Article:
(November 11, 2010) An Editorial from the New Straits Times calling on China to relax its opposition to the awarding of the Nobel Peace Prize to Liu Xiaobo.
Although it is now more than a month since the Norwegian Nobel Committee awarded this year’s Nobel Peace Prize to imprisoned Chinese dissident Liu Xiaobo, the Chinese government is continuing to tighten surveillance of the imprisoned writer’s supporters in the country and to exert pressure on governments in Europe to distance themselves from the committee.
China reacted initially by terming the award an “obscenity” and demanded an apology. It accused Europeans generally of using the Nobel Prize as part of a plot to contain China.
It has also accused the West of trying to force its values on China. Now, however, the focus is on the scheduled formal ceremony for the conferment of the award in Oslo on Dec 10, at a grand ceremony in the presence of the King and Queen of Norway.
It is unclear who will receive the award on Liu’s behalf. Needless to say, the intended recipient will be kept in prison and will not be allowed to travel to Norway.
It is also highly unlikely that his wife, Liu Xia, will be allowed to do that either. In fact, she was placed under house arrest as soon as his award was announced on Oct 8.
Liu’s wife has made public a list of about 140 names of his friends whom she has asked to receive the award on her husband’s behalf.
Many of them, too, including dissidents, academics and lawyers, have been put under house arrest or are under very tight surveillance as part of the crackdown initiated by the government in the wake of the Nobel award. It is doubtful that they will be allowed to leave the country.
However, there are one or two dissidents who are currently overseas, and who may, therefore, be able to fly to Oslo.
One is the writer Dai Qing, a leading dissident who is on Liu Xia’s list and who is currently in Canada on a speaking tour.
Dai, who was jailed after the 1989 Tiananmen Square military crackdown, issued a statement in which she compared the Chinese government’s reaction to Liu Xiaobo’s award to that of “the Nazi authorities and the Burmese military regime”, who were “also displeased when German journalist Carl von Ossietzky and Burmese social activist Aung San Suu Kyi won the peace prize”.
After calling on Beijing to allow Liu’s wife or friends to receive the prize in his stead, she declared that if no one in China is allowed to go to Oslo, then “I will go there to fulfil my duty to my friend”.
And so, it seems, Liu’s peace prize will not lie uncollected gathering dust. But, of course, Dai is right. There is no reason why Beijing should not allow Liu’s wife or one of his close friends to receive the award for him.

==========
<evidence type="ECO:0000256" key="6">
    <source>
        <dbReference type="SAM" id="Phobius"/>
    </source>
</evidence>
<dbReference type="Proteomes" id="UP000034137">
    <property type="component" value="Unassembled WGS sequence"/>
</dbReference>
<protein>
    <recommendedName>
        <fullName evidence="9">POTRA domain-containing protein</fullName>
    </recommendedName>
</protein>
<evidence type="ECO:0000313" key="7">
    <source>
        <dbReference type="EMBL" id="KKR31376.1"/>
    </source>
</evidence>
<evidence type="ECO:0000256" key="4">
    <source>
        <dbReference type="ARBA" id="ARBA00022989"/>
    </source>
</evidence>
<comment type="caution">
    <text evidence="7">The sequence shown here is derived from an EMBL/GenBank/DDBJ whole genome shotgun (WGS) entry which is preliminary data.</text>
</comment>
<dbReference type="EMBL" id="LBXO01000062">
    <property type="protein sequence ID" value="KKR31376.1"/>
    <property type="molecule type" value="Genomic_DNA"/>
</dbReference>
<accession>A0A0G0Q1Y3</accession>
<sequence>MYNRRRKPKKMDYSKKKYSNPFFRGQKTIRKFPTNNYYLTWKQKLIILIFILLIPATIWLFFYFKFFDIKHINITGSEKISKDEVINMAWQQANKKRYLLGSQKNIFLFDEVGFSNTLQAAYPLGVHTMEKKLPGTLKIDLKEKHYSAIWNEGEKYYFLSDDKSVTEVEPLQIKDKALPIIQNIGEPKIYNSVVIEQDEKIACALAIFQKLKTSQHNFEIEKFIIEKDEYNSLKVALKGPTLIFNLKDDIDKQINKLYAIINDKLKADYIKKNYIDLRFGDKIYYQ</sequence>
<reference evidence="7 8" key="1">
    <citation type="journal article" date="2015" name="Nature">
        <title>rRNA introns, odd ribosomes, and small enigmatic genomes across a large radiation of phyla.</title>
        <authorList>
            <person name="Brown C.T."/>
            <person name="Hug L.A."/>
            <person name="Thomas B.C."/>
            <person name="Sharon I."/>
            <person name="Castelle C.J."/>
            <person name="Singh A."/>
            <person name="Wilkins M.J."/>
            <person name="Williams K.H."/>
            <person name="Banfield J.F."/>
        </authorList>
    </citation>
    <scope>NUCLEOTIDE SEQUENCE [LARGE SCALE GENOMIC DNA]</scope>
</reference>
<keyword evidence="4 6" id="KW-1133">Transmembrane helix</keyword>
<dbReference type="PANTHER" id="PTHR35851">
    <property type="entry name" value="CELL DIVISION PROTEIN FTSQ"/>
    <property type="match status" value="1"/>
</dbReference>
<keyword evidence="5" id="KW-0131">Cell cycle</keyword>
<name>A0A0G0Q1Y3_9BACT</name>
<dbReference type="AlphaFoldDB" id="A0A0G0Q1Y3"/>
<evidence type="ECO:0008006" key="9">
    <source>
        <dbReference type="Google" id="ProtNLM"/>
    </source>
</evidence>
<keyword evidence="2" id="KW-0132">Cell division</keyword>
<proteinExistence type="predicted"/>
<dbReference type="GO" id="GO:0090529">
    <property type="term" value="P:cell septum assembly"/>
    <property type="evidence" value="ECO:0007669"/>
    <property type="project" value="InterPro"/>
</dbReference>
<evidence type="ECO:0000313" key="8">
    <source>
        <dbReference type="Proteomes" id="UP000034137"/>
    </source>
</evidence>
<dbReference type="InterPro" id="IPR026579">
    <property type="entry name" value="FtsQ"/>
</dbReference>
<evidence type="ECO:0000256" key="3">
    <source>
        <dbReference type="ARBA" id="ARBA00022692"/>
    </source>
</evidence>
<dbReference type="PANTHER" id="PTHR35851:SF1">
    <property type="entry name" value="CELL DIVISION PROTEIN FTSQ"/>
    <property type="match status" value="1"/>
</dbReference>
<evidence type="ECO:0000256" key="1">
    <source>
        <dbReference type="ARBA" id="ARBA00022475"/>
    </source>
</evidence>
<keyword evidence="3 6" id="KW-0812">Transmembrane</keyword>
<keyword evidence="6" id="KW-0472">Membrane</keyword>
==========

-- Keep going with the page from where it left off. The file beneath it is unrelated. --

No doubt, China does not like being compared to the Nazis. But then, as Dai rightly asked: “Will the Chinese authorities temporarily relax the controls on Xiaobo — as Hitler and Goring ultimately did in the von Ossietzky case by releasing him from a concentration camp? Or will the Chinese authorities close one eye, watching his relatives go to the ceremony — as the Burmese junta did on Suu Kyi’s case?”
But, it seems, the Chinese government will prove itself more unyielding than the Nazis or the Myanmar military regime.
In addition to putting pressure on Liu’s family and friends, it is now also putting pressure on all governments, especially those in Europe, to boycott the Dec 10 ceremonies, as the Los Angeles Times has reported.
According to the newspaper, the Chinese Foreign Ministry has sent diplomatic notes to European ambassadors posted in Oslo regarding the Nobel Peace Prize saying “we strongly hope that your country… will refrain from attending any activity directed against China”.
Since in the view of European countries the Nobel Prize was in no way directed against China, there is no reason for them to skip the ceremonies.
But China itself will certainly not attend. The Chinese embassy has received an invitation sent by the Norwegian Nobel Committee but it returned the invitation in its original envelope unopened.
This is childish behaviour. The world will judge how China will act as a superpower by its behaviour today.
Telling the Europeans to skip the Nobel ceremony can only increase resentment against China.
This is a time for China to grow and husband its soft power, not to be petty and fritter it away on hopeless and unwise causes.
Read the original article here.
November 11, 2010, Editorial, New Straits Times
Categories: News Coverage About Dai Qing, Three Gorges Probe
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